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Mains Practice Questions

  • Q. Landslides are more than just a natural phenomena. Discuss the statement and suggest the ways to mitigate the disaster. (250 words)

    31 Aug, 2020 GS Paper 1 Geography

    Approach

    • Introduce by defining landslides.
    • Write the natural causes of landslides.
    • Also, mention the man made factors responsible for landslides.
    • Suggest ways to mitigate the disaster.
    • Conclude on a positive note.

    Introduction

    • The term ‘landslide’ includes all varieties of mass movements of hill slopes and can be defined as the downward and outward movement of slope forming materials composed of rocks, soils, artificial fills or combination of all these materials along surfaces of separation by falling, sliding and flowing, either slowly or quickly from one place to another.
    • Although the landslides are primarily associated with mountainous terrains, these can also occur in areas where an activity such as surface excavations for highways, buildings and open-pit mines takes place.

    Body

    Natural Causes of Landslide: There are several natural causes of landslides. Some of the major causes are as follows:

    • Geological Weak material: Weakness in the composition and structure of rock or soil may also cause landslides.
    • Intense rainfall: Storms that produce intense rainfall for periods as short as several hours or have a more moderate intensity lasting several days causes erosion of the slopes that triggers abundant landslides.
      • Heavy melting of snow in the hilly terrains also results in landslides.
    • Earthquake shaking has triggered landslides in many different topographic and geologic settings. Rock falls, soil slides and rockslides from steep slopes involving relatively thin or shallow dis-aggregated soils or rock, or both have been the most abundant types of landslides triggered by historical earthquakes.
    • Volcanic eruption: Deposition of loose volcanic ash on hillsides commonly is followed by accelerated erosion and frequent mud or debris flows triggered by intense rainfall.

    Man-made Factors responsible for Landslides:

    • Human Excavation of slope and its toe, loading of slope/toe, a drawdown in reservoir, mining, irrigation, vibration/blast, Water leakage from services.
      • Erosion of slopes due to human interference increases the vulnerability of the terrain to slide down.
    • Other factors:
      • Intense deforestation, soil erosion;
      • Construction of human settlement in landslide prone areas;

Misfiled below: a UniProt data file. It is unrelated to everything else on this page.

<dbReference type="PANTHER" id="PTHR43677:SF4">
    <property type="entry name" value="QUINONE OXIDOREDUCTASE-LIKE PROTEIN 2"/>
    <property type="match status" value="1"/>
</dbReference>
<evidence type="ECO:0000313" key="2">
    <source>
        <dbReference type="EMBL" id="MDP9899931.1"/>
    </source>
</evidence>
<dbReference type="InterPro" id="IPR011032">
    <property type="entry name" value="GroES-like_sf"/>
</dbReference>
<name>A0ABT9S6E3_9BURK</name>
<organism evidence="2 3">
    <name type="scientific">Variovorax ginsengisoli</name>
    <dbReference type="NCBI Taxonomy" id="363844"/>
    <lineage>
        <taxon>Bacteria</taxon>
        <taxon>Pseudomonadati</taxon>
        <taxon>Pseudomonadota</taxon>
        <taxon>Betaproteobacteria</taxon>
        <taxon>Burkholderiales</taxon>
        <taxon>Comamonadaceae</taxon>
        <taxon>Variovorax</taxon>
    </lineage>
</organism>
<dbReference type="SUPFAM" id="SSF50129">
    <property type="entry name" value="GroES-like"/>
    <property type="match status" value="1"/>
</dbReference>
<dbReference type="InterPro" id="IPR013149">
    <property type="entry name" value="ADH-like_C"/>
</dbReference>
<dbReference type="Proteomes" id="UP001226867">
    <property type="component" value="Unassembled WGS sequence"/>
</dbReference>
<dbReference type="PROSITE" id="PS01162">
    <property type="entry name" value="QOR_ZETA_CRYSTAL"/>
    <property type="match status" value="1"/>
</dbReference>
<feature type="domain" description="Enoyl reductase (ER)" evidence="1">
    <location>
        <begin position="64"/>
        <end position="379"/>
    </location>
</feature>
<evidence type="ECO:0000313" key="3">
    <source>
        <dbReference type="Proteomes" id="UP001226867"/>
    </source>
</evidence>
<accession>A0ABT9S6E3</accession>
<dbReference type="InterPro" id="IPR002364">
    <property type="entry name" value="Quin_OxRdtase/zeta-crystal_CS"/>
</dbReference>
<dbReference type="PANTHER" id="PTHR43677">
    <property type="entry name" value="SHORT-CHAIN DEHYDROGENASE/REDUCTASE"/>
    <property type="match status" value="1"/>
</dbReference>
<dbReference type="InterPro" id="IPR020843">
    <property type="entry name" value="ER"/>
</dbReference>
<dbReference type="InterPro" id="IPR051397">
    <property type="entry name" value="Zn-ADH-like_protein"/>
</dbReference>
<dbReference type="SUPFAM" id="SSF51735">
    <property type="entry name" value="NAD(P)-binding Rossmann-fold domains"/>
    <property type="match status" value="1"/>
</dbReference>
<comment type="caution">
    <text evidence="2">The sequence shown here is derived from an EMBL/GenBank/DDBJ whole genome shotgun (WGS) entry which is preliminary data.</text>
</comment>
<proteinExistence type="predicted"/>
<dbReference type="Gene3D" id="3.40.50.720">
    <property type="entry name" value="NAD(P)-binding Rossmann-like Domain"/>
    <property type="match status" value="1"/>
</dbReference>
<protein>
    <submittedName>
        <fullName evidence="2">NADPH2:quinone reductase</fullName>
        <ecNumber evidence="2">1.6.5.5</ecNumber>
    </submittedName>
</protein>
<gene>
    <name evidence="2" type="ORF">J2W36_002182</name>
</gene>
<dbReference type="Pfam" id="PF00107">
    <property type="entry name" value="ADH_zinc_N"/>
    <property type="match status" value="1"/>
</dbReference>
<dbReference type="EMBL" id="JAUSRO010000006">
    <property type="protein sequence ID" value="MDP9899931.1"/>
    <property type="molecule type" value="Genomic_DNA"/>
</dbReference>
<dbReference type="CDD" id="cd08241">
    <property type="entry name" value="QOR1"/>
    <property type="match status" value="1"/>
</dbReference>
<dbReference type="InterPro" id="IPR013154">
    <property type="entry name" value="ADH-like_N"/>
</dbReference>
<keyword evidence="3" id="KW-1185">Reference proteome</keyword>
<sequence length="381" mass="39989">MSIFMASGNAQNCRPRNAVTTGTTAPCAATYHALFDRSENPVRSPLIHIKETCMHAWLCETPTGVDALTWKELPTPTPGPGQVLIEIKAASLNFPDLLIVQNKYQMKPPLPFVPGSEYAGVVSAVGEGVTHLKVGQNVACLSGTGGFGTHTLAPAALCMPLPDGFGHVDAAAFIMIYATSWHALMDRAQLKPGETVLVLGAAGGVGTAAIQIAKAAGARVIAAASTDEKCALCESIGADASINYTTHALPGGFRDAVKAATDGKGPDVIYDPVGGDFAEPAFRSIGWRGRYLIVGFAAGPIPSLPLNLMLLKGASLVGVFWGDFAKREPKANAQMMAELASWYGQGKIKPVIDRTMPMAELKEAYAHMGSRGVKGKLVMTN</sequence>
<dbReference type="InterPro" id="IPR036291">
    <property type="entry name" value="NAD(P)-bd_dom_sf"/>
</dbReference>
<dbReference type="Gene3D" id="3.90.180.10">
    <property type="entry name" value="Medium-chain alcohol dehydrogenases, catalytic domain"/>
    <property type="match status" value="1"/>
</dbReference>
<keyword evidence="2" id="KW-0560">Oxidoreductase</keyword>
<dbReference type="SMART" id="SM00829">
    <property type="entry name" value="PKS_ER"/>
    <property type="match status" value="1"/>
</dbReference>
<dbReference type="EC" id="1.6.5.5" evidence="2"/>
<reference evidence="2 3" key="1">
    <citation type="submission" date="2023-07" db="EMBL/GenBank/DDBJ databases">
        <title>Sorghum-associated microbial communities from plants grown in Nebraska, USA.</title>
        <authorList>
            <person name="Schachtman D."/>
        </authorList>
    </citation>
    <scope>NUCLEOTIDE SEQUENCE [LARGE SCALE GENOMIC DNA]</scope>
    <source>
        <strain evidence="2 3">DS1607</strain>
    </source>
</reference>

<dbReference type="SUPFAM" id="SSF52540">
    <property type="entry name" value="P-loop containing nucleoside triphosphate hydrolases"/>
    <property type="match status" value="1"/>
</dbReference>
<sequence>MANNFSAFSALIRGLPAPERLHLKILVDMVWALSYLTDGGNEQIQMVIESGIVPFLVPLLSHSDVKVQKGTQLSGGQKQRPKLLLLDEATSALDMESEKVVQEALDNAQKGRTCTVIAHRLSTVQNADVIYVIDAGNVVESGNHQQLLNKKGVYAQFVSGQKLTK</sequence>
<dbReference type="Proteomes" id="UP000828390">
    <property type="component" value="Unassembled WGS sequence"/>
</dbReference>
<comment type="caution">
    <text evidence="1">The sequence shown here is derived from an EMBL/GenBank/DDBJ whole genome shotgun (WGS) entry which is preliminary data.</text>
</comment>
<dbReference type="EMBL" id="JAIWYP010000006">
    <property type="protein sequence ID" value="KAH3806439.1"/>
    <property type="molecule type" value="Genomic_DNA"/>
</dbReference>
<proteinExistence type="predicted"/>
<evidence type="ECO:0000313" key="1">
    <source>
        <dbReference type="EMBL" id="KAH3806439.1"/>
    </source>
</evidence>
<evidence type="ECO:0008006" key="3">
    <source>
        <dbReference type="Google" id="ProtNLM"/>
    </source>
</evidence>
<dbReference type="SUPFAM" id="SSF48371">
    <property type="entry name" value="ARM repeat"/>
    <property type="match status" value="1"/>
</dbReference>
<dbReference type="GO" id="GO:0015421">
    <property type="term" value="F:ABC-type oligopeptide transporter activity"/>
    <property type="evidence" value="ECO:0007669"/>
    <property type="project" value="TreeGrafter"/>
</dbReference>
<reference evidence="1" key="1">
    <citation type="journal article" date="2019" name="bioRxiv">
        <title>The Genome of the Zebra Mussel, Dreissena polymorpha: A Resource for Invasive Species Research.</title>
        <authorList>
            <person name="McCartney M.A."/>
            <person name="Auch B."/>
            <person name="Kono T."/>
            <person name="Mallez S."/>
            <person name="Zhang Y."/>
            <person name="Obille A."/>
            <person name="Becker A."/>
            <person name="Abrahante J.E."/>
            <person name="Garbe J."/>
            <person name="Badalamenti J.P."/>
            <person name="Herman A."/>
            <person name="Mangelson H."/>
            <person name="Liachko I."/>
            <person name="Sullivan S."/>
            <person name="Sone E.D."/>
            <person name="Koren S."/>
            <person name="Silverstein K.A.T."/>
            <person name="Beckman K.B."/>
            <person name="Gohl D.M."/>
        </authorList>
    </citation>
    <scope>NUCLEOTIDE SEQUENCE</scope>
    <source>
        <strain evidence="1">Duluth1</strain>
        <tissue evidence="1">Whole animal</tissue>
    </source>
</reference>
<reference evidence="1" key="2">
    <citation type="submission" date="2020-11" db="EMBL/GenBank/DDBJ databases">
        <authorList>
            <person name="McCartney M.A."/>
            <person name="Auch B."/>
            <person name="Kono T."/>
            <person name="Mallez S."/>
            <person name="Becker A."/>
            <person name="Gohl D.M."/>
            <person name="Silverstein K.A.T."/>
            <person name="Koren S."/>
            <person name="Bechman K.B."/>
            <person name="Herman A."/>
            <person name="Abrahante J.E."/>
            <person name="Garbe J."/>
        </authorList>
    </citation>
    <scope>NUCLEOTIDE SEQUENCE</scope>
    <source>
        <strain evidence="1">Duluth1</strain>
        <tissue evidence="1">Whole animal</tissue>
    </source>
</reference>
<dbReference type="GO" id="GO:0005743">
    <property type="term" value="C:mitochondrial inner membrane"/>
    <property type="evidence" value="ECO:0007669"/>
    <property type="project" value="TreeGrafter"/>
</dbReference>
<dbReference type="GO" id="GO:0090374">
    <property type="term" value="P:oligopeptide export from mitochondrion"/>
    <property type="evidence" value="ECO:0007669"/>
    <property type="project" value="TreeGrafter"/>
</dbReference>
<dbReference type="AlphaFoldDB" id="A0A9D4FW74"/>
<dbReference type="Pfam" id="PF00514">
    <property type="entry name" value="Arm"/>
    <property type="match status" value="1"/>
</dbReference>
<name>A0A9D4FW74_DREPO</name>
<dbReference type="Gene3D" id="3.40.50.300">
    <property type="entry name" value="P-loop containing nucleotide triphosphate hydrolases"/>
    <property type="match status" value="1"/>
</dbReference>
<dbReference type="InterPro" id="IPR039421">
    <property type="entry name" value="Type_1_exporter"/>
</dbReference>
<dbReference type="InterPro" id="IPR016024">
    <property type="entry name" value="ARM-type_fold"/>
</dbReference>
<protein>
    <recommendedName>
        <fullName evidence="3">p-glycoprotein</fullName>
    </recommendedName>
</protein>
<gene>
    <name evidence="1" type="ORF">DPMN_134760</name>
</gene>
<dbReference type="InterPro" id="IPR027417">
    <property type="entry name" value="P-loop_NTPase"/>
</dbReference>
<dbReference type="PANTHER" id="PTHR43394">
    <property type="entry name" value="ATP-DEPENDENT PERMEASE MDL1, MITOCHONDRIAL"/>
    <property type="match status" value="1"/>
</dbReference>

• Roads or communication lines in mountain areas;
      • Building with weak foundations;
      • Buried pipelines;
      • Lack of understanding of landslide hazards, lack of warning system.

    Possible Risk Reduction Measures

    • Hazard mapping locates areas prone to slope failures. This will help to avoid building settlements in such areas. These maps will also serve as a tool for mitigation planning.
    • Land use practices such as:
      • Areas covered by degraded natural vegetation in upper slopes are to be afforested with suitable species. Existing patches of natural vegetation (forest and natural grassland) in good condition, should be preserved.
      • Any developmental activity initiated in the area should be taken up only after a detailed study of the region has been carried out.
      • In the construction of roads, irrigation canals etc. proper care is to be taken to avoid blockage of natural drainage
      • Total avoidance of settlement in the risk zone should be made mandatory.
      • Relocate settlements and infrastructure that fall in the possible path of the landslide.
      • No construction of buildings in areas beyond a certain degree of slope.
    • Retaining Walls can be built to stop land from slipping (these walls are commonly seen along roads in hill stations). These are constructed to prevent smaller sized and secondary landslides that often occur along the toe portion of the larger landslides.
    • Surface Drainage Control Works: The surface drainage control works are implemented to control the movement of landslides accompanied by infiltration of rainwater and spring flows.
    • Increasing vegetation cover: it is the cheapest and most effective way of arresting landslides. This helps to bind the top layer of the soil with layers below while preventing excessive run-off and soil erosion.
    • Insurance will assist individuals whose homes are likely to be damaged by landslides or by any other natural hazards.

    Conclusion

    • Increasing human interference with nature has led to rise in the number of natural disasters.
    • However, the National Disaster Response Force under The Disaster Management Act, 2005 have conducted several successful rescue operations by providing aid and assistance to the affected state, including deploying, at the State's request, of Armed Forces, Central Paramilitary Forces, and such communication, air and other assets. They have also worked to increase the awareness among people to reduce the effect of such natural calamities by organising preparedness campaigns.

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